A Very Good Year

6473f9ff-24d8-4172-a6ee-90481a78d49bA new year is almost here. And as I look forward to 2016, I smile as I reflect upon so many New Year’s Eves of the past. A couple stand out in my memory.

As a junior surgery resident, someone had to cover the pandemonium of the Emergency Room at the John Gaston Hospital in Memphis on the night of December 31, 1976.

It was my turn, and I wasn’t happy about it.

I had worked all day and would have to handle the chaos for another 12 hours. Needless to say, there were a lot of partiers who were soon to land on my doorstep. I found it unnerving knowing that some of them would not live to see the new year. We were there to do our best, to pull them through, and I‘d be another year closer to finishing my training. Just before midnight, some of the nurses came out of their lounge with trays full of cups filled with faux champagne, so we—and the patients who were allowed to join in—could ring in the new year together. It was a short and pleasant reprieve before more ambulances rolled up to the back door, not exactly what you’d call the fanciest of celebrations. It was a reminder that a new year had arrived and, as a team, we were together to greet it.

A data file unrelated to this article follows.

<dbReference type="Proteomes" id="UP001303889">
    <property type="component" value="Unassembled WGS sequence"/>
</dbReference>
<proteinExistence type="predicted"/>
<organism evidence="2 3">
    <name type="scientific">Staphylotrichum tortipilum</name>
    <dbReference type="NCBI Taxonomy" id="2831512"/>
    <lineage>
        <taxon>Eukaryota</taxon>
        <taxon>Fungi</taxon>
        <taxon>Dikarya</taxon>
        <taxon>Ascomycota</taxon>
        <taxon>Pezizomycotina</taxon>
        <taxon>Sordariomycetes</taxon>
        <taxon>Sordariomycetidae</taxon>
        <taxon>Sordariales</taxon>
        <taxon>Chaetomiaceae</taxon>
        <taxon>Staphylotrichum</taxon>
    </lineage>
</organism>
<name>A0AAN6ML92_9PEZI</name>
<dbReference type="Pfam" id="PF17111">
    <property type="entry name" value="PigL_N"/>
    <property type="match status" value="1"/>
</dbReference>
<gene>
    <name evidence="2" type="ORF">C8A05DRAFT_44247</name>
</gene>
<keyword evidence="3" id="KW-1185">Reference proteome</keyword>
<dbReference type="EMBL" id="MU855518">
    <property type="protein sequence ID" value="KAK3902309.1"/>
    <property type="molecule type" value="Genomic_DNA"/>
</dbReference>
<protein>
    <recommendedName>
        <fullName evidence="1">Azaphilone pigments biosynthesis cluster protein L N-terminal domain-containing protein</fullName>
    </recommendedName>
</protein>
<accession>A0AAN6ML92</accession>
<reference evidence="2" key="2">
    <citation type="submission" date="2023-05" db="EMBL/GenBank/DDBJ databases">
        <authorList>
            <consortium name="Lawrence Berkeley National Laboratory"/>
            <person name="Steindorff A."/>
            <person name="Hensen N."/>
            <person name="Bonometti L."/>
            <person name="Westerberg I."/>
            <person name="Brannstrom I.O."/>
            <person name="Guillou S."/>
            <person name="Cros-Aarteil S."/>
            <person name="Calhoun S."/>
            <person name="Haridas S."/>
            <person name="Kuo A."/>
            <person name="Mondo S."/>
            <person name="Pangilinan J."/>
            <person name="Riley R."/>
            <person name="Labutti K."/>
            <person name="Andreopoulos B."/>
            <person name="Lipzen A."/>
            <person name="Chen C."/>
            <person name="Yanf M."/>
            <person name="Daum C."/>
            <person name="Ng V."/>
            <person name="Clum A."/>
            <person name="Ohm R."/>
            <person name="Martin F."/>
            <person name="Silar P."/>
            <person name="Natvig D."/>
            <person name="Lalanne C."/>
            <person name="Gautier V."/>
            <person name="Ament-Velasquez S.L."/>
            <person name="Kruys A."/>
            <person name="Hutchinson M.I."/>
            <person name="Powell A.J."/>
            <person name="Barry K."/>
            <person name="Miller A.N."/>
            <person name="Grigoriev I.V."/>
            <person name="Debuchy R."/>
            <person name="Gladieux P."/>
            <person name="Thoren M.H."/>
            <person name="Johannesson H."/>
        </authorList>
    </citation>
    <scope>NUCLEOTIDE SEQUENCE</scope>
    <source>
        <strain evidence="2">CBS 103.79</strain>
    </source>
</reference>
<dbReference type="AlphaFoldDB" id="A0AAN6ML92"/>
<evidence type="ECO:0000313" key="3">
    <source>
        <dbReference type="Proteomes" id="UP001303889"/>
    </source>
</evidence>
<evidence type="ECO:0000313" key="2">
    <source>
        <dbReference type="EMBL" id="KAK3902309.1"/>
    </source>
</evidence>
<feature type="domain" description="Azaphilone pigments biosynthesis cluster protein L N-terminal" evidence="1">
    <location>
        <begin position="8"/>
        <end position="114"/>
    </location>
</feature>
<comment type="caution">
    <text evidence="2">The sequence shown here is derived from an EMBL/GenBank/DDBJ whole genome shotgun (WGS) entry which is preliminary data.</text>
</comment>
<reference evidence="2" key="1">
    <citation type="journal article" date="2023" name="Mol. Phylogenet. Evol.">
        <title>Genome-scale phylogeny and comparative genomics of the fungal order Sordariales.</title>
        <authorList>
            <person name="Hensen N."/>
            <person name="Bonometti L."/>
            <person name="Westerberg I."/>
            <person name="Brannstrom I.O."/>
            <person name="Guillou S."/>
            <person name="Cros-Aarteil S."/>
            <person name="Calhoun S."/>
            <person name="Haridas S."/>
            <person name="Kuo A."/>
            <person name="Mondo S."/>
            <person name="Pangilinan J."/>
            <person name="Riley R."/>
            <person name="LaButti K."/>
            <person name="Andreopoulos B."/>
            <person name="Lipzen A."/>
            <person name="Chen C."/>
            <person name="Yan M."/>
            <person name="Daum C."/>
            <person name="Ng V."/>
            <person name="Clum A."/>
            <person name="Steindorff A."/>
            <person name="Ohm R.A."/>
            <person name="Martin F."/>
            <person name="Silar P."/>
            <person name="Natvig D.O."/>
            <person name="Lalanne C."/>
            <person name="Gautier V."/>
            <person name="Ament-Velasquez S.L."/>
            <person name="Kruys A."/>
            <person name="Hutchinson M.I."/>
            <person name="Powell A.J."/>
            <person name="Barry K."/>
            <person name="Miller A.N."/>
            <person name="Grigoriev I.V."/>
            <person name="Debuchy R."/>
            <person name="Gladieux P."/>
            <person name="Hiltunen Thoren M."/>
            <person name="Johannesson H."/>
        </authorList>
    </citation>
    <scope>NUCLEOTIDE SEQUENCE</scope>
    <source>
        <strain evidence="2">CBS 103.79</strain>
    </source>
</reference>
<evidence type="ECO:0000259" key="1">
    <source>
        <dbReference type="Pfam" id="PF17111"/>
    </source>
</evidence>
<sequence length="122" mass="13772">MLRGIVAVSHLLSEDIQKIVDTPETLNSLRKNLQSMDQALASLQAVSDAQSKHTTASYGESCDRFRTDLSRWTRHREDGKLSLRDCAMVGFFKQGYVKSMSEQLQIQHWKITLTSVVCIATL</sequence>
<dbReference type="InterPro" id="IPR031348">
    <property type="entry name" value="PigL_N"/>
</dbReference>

New Year’s Eve 1985: totally different!

I had finished a remarkable year with my first flight into orbit, into space. I had become a “real” astronaut with that flight, with memories no one could ever take away from me. My husband, “Hoot,” was very close to making his second flight, this time as Commander. In fact, the crew had suited up and strapped in for launch earlier in December only to have the launch scrubbed moments before lift-off for a major malfunction. When a quick assessment showed the problem would take a couple weeks to fix, the launch director wished everyone a Merry Christmas and Happy New Year; then, sent everyone home for the holidays.

The next launch attempt was to be January 6, 1986.

The families were delighted to have the crew home for a while—but they had to go into quarantine on December 31. As long as the spouses were well, we were allowed to visit, but it meant we would have to celebrate New Year’s Eve in the dilapidated crew quarters at the Johnson Space Center. I remember it as one of the best of times. Sitting on old couches with our feet up on the furniture, surrounded by the couples we had grown so close to in the previous year and looking forward to a successful Shuttle flight (and what we thought would be a wonderful year), we clinked glasses in that old warehouse outfitted with moldy trailers, hugged, and thought we were the luckiest people in the world.

Sometimes the assessment of the past year depends upon what we made of what happened and how we choose to assess it. The new year will certainly bring surprises, some good and some not, but again: it is ours for the taking. My wishes for you are that you will make the best of whatever comes along.

Have a Happy and Prosperous New Year!

– Rhea


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  1. Another great article. Thank you!!! Just watched the Martian thought of you the entire time!!!

  2. I love commenting after reading an interesting article.


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